Mario Tennis Review

A lot of polish went into Mario Tennis, and it shows.

With its recent track record, it would seem that game developer Camelot could do no wrong. Starting off its run with the exceptional Mario Golf, it proved itself on the handheld front with an excellent translation for the Game Boy Color. Showing a knack for Mario-licensed sports games, it released Mario Tennis for the N64, bringing that same Mario flavor to the sport, making it fun for hard-core tennis enthusiasts and the plain-Jane casual players at the same time. Camelot's latest endeavor, Mario Tennis for the Game Boy Color, deftly translates the N64 game of the same name into one of the most finely tuned sports titles available on a handheld system.

Just like its immobile big brother, Mario Tennis for the GBC gives the player a good deal of gameplay options to choose from. For those just looking for a quick game there's the exhibition mode, which allows you to play either singles or doubles matches with your favorite Mario characters. The Mario Tour mode puts the player in an RPG-style setting, where you must train and develop your character and make your way up through the ranks at the Royal Tennis Academy. As an added bonus, your characters from the Mario Tour mode can be transferred over to Mario Tennis for the N64, with the help of the N64 Transfer Pak. The game also allows for linked two-player games, and it offers a handful of Mario minigames, which are training levels designed to hone specific skills. While it's unable to deliver the four-player action that really sold the N64 version, Mario Tennis will still likely keep you hooked with its razor-sharp AI and lengthy career mode.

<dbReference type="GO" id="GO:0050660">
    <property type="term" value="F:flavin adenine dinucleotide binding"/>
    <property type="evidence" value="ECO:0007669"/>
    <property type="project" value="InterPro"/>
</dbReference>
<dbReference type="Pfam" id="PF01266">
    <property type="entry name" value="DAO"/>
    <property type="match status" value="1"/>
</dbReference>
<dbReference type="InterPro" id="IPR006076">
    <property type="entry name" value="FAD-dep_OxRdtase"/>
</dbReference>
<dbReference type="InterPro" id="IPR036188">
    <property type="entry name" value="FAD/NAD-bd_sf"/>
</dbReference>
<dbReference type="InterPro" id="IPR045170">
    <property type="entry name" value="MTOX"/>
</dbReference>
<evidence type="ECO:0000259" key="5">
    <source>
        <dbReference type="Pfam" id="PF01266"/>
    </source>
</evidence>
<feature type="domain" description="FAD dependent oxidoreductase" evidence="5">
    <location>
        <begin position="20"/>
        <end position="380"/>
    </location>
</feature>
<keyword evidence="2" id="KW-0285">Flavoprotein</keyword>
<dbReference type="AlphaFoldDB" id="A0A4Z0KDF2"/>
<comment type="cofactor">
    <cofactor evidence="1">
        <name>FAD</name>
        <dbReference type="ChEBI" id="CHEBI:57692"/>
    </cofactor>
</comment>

While this selection of gameplay options in and of itself is impressive, what's more impressive is the fact that the game is able to almost perfectly capture the look and feel of the N64 version without compromising the control. The controls for Mario Tennis are almost identical to those of the N64 version, providing the same level of pick-up-and-play and a good level of depth as well. The combo mechanic from the N64 version is still present, allowing for lobs, drop shots, volleys, flat shots, smashes, and more, proving just how much you can accomplish with two face buttons and a D-pad. The physics are also pitch-perfect, with a variety of court surfaces that have a very definite effect on the trajectory of the ball.

The game is simply a pleasure to play, and it's easy on the eyes and ears as well. The character sprites are sharp and well animated, though the game lacks the amount of flashy effects that the N64 version boasts. Still, the simpler graphics serve their purpose well. And while the Game Boy Color is not exactly an aural powerhouse, Mario Tennis brings a solid effects and a truly toe-tapping soundtrack--this is one of the few Game Boy games where you'll actually want to turn the volume up.

A lot of polish went into Mario Tennis, and it shows. The gameplay is intuitive and fun, the graphics are sharp and effective, and the replay value is near limitless. The little touches, such as the ability to transfer your tour character over to the N64 game, really make the game come together, making Mario Tennis not only an excellent tennis game, but also one of the best GBC sports games to date.

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Mario Tennis

First Released Aug 28, 2000
  • Game Boy Color
  • Nintendo 64

Mario Tennis is a quality tennis presentation that strikes gold on the three points that matter most: value, gameplay, and fun.


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Content is generally suitable for all ages. May contain minimal cartoon, fantasy or mild violence and/or infrequent use of mild language.
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